Two sides of Bennu as imaged by the OSIRIS-REx approaching closer by the hour! Image credit: NASA/Goddard/University of Arizona

Two sides of Bennu as imaged by the OSIRIS-REx approaching closer by the hour! Image credit: NASA/Goddard/University of Arizona

Hello Lifeforms!

Welcome back to another segment of Universe Playpen! This Monday, we’re looking at the exciting missions ongoing or upcoming for asteroids in the Solar System!

OSISRIS-REx: Today marks the last course correction maneuver for this small spacecraft to reach in synchronous orbit with the asteroid Bennu! It will then arrive at Bennu on December 3rd, 2018! It will then orbit the asteroid and look for a target site. Once the target site is selected, the maneuver Touch-and-Go will be put into play! This is where an arm of OSIRIS-REx will scoop the surface for up to 5 seconds. From there, more course corrections will occur to bring back the sample to Earth!

 OSIRIS-REx in the clean room at Lockheed Martin in April 2016 after the completion of testing and the final stowage of the TAGSAM arm. Image credit: University of Arizona/Christine Hoekenga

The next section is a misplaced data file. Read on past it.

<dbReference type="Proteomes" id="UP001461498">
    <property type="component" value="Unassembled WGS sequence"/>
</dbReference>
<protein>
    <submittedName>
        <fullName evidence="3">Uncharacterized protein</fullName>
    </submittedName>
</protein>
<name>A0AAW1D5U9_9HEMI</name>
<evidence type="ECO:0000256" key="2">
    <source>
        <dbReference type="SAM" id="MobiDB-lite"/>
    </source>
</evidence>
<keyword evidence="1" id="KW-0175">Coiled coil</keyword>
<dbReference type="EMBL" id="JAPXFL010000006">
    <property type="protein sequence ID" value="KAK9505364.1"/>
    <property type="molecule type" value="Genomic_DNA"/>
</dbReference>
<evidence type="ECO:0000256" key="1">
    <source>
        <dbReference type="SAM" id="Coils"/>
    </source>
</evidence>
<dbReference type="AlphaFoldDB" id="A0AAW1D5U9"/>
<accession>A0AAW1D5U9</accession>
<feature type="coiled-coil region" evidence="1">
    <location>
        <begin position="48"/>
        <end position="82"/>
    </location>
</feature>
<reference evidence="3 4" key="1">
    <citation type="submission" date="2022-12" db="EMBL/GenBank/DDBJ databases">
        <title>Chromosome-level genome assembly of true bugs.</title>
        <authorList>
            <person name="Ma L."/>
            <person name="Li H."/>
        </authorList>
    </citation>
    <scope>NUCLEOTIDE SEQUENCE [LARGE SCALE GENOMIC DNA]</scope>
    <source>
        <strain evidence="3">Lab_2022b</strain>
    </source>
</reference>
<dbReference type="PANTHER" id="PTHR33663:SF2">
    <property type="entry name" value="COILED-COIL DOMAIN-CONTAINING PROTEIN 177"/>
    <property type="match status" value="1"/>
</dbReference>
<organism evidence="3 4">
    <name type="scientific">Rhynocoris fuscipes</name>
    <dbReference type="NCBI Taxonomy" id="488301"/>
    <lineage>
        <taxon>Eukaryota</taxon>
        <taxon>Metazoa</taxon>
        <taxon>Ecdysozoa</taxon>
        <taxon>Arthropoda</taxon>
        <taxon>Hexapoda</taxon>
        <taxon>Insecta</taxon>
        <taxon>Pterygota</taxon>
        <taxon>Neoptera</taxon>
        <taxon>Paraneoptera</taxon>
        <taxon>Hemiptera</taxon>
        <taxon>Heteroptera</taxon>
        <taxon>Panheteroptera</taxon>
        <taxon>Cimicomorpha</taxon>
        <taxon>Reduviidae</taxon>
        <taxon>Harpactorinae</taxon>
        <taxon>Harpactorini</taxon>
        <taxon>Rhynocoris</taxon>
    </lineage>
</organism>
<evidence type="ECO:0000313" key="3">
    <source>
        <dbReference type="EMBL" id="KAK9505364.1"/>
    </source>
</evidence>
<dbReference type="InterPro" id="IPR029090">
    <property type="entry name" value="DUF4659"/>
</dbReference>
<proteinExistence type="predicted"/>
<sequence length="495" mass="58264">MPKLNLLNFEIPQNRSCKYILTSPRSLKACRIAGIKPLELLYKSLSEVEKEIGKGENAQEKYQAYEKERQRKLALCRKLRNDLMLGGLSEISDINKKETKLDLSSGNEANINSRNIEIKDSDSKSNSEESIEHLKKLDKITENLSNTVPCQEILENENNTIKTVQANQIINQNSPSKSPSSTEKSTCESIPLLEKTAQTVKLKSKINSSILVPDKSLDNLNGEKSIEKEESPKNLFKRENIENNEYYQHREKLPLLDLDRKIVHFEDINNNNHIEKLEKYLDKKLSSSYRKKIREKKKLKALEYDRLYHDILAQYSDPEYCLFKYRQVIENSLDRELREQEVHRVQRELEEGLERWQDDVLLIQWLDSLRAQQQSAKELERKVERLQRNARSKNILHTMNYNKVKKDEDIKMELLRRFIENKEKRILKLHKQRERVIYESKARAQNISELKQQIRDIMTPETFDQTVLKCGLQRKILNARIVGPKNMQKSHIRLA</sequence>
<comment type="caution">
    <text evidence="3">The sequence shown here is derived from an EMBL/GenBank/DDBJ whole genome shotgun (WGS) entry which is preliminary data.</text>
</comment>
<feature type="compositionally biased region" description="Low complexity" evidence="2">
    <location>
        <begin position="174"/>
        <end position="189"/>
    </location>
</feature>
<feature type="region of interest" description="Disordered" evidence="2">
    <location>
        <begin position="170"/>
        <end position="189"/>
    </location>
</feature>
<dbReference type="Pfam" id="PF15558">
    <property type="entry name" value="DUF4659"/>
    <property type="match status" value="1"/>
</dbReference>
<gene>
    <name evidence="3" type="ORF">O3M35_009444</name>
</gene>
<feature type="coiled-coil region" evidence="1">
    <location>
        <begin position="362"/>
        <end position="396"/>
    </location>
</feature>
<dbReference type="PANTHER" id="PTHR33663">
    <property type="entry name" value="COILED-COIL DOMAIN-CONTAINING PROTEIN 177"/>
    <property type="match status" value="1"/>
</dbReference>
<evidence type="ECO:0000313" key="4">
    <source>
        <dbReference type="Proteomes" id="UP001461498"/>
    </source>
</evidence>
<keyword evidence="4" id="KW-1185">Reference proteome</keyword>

OSIRIS-REx in the clean room at Lockheed Martin in April 2016 after the completion of testing and the final stowage of the TAGSAM arm. Image credit: University of Arizona/Christine Hoekenga

PSYCHE: This in-the-works mission, set to launch in 2022, will have 4 scientific instruments to study the metal-rich asteroid, Psyche. Psyche has many theories as to its origin, so having a mission dedicated to this asteroid will help determine many characteristics of metal-heavy asteroids- possibly even theories on planetary core formation!

 NASA-JPL mock-up of the design for Psyche orbiter. Image credit: NASA/JPL

NASA-JPL mock-up of the design for Psyche orbiter. Image credit: NASA/JPL

ARRM: NASA is very keen on Near Earth Object (NEO) safety. This mission, the Asteroid Redirect Robotic Mission (ARRM), still on the drawing board, will hope to develop technologies on redirecting asteroids to orbit the Moon or further out (away from Earth essentially!)

 Preliminary design of the arm mechanics for ARRM. Image credit: NASA

Preliminary design of the arm mechanics for ARRM. Image credit: NASA

Thank you for reading and come back next week for a look at winter seasons on other planets!